Derek Cohn

Lisa Mandel
Portrait of Derek Cohn in 2013. Photo: Lisa Mandel

By David Baugher, Special to the Jewish Light

Asking how many dogs someone has is usually a simple enough question.

But not for Derek Cohn.

“Today, we have five,” said Cohn. “It’s always a changing number.”

That’s because Cohn takes in foster dogs, as part of a program through Stray Rescue that gives canines a temporary home until they can be adopted into more permanent surroundings. For many homeless creatures, it’s more than a convenience. It can save the dog’s life.

“One of the things I learned a lot about with animal welfare and animal rescue is that most of the stories don’t have a happy ending,” Cohn said. “Most of the dogs are euthanized just because there is no space in the shelter or they have a minor health issue that somebody doesn’t want to pay for or just because somebody can’t hold them for a few days until another opportunity comes open.”

For Cohn, it all started when he volunteered as a dog walker for the organization, taking pets for lunchtime strolls in Lafayette Square during his hour away from work. 

Soon however, he found himself taking in dogs instead of just exercising them. The first was, in many ways, the most inspiring. The pooch was a “hospice dog,” which had been hit by a car, had three broken legs and a wound from a BB gun. 

“You try to give him an easy send off,” said Cohn. “We’ve done that for three or four dogs and that really resonated with me.”

But that initial canine proved to have incredible spirit.

“We took him home, we thought, for just a few weeks, until he passed away,” said Cohn. “He ended up recovering from his injuries and we had him for five years. That was an amazing story.”

Since then plenty of animals have found a home in Cohn’s household.

“Over the years, we’ve taken in more and more dogs,” he said. “I caught one myself down by Crown Candy on North Broadway on the way to a Stray Rescue event. That was 10 years ago and we still have him.”

Unfortunately, it’s obvious that some dogs will simply never find another home. Those with poor temperaments or personality issues or those that simply can’t interact well with strangers are rarely adopted.

They often find a home with people like Cohn.

“We’ve had three or four returned multiple times that just aren’t going to be successful anywhere else,” he said.

The native St. Louisan doesn’t only keep dogs. He moves them as well. Through a unique program called Paws on Wheels, Cohn volunteers as a relay driver to ferry rescued animals that need to be transported from one part of the country to another. He drives the Rolla-to-St. Louis segment three out of every four weekends.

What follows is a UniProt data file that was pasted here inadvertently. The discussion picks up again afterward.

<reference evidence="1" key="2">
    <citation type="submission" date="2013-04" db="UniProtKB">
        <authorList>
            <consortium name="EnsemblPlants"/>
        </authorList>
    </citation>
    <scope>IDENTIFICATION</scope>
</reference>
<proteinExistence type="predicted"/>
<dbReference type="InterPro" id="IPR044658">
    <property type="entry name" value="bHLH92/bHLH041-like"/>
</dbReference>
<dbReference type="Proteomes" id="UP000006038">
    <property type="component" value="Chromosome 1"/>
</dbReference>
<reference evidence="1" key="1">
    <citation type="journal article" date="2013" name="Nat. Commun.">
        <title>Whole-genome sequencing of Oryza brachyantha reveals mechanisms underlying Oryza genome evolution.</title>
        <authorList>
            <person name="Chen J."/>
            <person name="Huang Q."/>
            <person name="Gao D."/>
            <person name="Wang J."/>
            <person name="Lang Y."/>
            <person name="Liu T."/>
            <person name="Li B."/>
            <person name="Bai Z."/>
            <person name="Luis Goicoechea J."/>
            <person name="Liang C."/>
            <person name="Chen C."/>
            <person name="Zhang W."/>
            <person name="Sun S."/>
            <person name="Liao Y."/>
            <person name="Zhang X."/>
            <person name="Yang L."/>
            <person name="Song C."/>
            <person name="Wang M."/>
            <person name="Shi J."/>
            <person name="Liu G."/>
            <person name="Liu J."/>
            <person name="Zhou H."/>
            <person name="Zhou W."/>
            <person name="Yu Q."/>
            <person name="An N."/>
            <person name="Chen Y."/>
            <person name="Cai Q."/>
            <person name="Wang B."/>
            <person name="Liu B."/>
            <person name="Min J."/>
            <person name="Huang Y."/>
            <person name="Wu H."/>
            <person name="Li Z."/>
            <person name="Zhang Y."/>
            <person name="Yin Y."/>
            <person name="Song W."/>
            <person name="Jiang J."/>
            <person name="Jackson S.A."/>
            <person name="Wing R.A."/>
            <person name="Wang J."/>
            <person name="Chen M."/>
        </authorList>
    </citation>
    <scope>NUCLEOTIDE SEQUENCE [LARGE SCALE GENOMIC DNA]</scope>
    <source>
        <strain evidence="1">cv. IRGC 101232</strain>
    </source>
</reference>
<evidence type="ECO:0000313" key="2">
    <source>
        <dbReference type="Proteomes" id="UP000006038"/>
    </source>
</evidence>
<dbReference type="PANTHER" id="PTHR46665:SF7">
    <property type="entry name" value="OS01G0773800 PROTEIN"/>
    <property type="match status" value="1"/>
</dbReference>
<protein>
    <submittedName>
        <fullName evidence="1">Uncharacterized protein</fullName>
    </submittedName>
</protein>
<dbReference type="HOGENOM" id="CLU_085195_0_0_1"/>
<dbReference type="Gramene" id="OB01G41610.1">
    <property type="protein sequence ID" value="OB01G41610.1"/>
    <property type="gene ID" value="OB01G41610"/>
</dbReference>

What motivates him?

“I’ve always been an animal lover but I think a lot of people are animal lovers without getting this involved,” said the 51-year-old. “It’s two parts. One is that I can’t stand by while this is going on without trying to help. The other thing is that giving voice to those that don’t have a voice is important to me. These dogs have no way to improve their own lot. It’s not like they can find their own home. It’s not that they can change their circumstances but ordinary people like me can do that.”

Cohn said Jewish values have helped him to see that reality, particularly a visit to the Avenue of the Righteous at Israel’s Yad Vashem.

“They recognize ordinary people who could do something that made a huge difference,” he said. “While I don’t want to say my name in the same breath as those people that saved the Jews from the Holocaust, it underscored for me that one person can make a difference.

“A simple act of bringing a dog into my home for a few weeks will save his life. Otherwise, the future is not bright for them.”

Tami Zahrndt, a volunteer with Stray Rescue, offers high praise for Cohn.

“I would definitely say he is one of the most selfless individuals that you could ever meet,” said Zahrndt. “If it needs to be done, he’s always the first to help out whether it is walking dogs or washing dishes or mopping.”

She said that she and others she spoke with about Cohn admire his generosity of spirit and his dependability.

“He just gives so much of himself to people,” she said.

Cohn’s volunteerism isn’t limited to his work with animals either. He also helps out as a Santa for Santa’s Helpers, a program founded by fellow 2013 Unsung Hero honoree Rita Swiener.

“Sometimes the housing circumstances are deplorable,” he said of the places where he delivers gifts to under-privileged children. “We started carrying flashlights because a lot of the homes don’t have power. They are sitting in the dark and huddling with coats on because it is so cold.”

Today, Cohn said he’s thrilled to be able to help others – whether two- or four-legged.

“I’ve found something that I want to stick with a long time,” he said. 

Derek Cohn

AGE:  51

FAMILY:  Wife, Sarah Zartman

HOME:  Clayton

OCCUPATION:  Project manager for software, Express Scripts

FUN FACT:  Cohn enjoys the unusual hobby of railroad telegraphy. He is one of only a few enthusiasts who continue to keep the old railroad code alive and he also does weekend demonstrations of Morse code at the old Ferguson rail station.